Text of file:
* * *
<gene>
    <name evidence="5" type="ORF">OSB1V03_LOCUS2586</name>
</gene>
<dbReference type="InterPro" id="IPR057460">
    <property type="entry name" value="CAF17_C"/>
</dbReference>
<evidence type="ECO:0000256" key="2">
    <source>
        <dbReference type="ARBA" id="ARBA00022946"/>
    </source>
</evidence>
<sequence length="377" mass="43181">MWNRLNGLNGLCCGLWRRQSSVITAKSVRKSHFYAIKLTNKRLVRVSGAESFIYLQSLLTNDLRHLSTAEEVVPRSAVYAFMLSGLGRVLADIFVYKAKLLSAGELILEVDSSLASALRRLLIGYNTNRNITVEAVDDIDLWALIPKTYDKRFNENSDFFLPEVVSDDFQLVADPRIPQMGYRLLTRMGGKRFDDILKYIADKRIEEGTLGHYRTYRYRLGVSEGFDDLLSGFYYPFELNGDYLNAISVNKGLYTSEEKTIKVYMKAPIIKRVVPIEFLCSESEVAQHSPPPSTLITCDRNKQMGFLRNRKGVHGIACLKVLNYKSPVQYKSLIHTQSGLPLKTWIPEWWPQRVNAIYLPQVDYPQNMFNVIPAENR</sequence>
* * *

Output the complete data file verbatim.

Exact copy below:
<gene>
    <name evidence="5" type="ORF">OSB1V03_LOCUS2586</name>
</gene>
<dbReference type="InterPro" id="IPR057460">
    <property type="entry name" value="CAF17_C"/>
</dbReference>
<evidence type="ECO:0000256" key="2">
    <source>
        <dbReference type="ARBA" id="ARBA00022946"/>
    </source>
</evidence>
<sequence length="377" mass="43181">MWNRLNGLNGLCCGLWRRQSSVITAKSVRKSHFYAIKLTNKRLVRVSGAESFIYLQSLLTNDLRHLSTAEEVVPRSAVYAFMLSGLGRVLADIFVYKAKLLSAGELILEVDSSLASALRRLLIGYNTNRNITVEAVDDIDLWALIPKTYDKRFNENSDFFLPEVVSDDFQLVADPRIPQMGYRLLTRMGGKRFDDILKYIADKRIEEGTLGHYRTYRYRLGVSEGFDDLLSGFYYPFELNGDYLNAISVNKGLYTSEEKTIKVYMKAPIIKRVVPIEFLCSESEVAQHSPPPSTLITCDRNKQMGFLRNRKGVHGIACLKVLNYKSPVQYKSLIHTQSGLPLKTWIPEWWPQRVNAIYLPQVDYPQNMFNVIPAENR</sequence>